Aspiring nurses, who failed to take up science stream in their higher secondary education, can now pursue diploma in nursing programme.
The revision in the eligibility criteria for admission into the programme in various institutes comes after a Cabinet order to the Bhutan Medical and Health Council (BMHC).
According to the new eligibility criteria, any student with minimum 40 percent marks in any stream including English in Class XII can apply for a diploma in the nursing programme.
Prior to the change, a Class XII student with a minimum of 40 percent marks in science subjects — Biology, Chemistry, and Physics — including English were eligible to join the diploma programme.
BMHC on April 10 notified all nursing institutes to abide by the new eligibility criteria with immediate effect. While many welcomed the move, there was almost equal opposition from both practising nurses and the general public.
Many took to social media to express their opinion on the decision taken by the cabinet and BMHC.
A practising nurse in Thimphu said that a person’s ability to become a good nurse should not be based on his or her academic qualifications (Class XI and XII). “Having good marks in science subjects doesn’t guarantee the person to be a good nurse. It largely depends on their attitude and the passion to learn which is taught during the training.”
She said that more than the academic knowledge nurses should have the quality to study and understand the patient’s emotional and psychological status. “Nursing is more than just inserting catheters, providing first aid or handing out medicines. It requires good communication skills and a genuine willingness to help others.”
On the contrary, one of the doctors said that the reason why science stream students were preferred over other streams for nursing programmes was because they were taught basic human anatomy in Classes XI and XII.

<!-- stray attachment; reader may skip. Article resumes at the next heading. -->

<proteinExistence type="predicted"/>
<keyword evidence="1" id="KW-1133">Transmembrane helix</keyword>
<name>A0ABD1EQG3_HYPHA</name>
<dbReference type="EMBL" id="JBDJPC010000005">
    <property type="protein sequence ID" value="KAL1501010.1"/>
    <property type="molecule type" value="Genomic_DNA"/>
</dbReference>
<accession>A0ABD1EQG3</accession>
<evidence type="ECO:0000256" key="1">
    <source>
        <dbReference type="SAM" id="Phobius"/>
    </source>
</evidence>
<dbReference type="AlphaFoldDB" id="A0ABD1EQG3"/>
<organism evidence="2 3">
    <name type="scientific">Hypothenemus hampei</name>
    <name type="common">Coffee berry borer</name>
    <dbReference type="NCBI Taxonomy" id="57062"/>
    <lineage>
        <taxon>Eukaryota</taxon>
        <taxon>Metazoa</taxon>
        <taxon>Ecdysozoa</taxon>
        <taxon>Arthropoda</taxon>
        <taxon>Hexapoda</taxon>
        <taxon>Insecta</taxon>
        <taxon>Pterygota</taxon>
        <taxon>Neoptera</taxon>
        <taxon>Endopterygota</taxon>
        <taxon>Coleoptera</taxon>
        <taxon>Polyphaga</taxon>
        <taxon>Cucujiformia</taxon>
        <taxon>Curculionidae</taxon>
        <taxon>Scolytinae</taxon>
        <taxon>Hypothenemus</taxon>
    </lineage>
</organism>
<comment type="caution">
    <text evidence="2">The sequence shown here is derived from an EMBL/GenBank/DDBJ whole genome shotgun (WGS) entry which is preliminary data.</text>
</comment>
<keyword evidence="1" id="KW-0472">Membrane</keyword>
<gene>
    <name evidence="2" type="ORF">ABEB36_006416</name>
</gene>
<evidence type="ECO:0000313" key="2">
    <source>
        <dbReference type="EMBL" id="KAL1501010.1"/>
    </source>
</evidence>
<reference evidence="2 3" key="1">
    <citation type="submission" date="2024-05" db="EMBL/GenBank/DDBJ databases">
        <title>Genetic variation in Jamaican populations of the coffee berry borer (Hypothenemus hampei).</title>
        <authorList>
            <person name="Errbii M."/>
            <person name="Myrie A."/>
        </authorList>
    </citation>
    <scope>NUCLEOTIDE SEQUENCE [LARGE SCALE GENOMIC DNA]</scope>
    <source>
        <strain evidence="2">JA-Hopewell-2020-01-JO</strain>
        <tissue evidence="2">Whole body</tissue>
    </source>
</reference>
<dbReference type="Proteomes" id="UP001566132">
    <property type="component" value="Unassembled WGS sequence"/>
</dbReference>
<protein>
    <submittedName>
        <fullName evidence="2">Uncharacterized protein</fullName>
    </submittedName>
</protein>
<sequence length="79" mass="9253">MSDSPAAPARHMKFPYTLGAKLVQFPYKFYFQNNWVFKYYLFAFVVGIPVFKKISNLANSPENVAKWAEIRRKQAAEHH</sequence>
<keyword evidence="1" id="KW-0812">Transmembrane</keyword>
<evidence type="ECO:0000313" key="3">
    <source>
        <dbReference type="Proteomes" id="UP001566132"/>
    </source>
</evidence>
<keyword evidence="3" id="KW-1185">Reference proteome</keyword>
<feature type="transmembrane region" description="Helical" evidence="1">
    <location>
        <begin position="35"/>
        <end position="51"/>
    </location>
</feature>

“I’ve seen many poor-quality nurses who do not get the basics right. Now these are people who have a basic understanding of the subject but they fail to execute even after three years of training,” she said. “If anything, the quality of training at the institutes should change.”
She said that besides the Faculty of Nursing and Public Health (FNPH) in Thimphu that trains nurses in the country, there are other private institutes producing nurses every year. “We need to assess the quality of nurses that are being produced annually. More than the number, it is the quality that matters.”
The doctor added that while compassion and caring characteristics are integral parts of being a nurse, a compassionate person who cannot put an IV cannula and pricks the patient 10 times and takes 30 minutes to get the work done cannot be considered a good nurse. “A patient may die in 30 minutes.”
Others said that for Bhutan, where all health care services are provided for free, there is no need for private nursing colleges. “If there is a shortage of nurses, expand the government facility like FNPH. I think this is a political move to give the private colleges advantage in getting more students in their institutes,” said another practising nurse.
Officials from the BMHC refused to comment. Sowai Lyonpo (health minister) Dechen Wangmo said that the change in the admission criteria was only for the diploma programme.
Lyonpo, who is the President of the General Council Body of BMHC, said that besides making the programme more accessible and giving students more choices, the change in the criteria would allow skills and aptitude-based selection.
She said that a precondition for health care was compassion and good aptitude including the mindset and determination to learn. “We are creating this platform for all who are capable of becoming a good nurse.”
According to the Annual Health Bulletin 2020, there are 1,364 nurses in the country. The nurse to population ratio was 18.4 per 10,000 population, a relatively lower rate than most of the countries in Southeast Asia.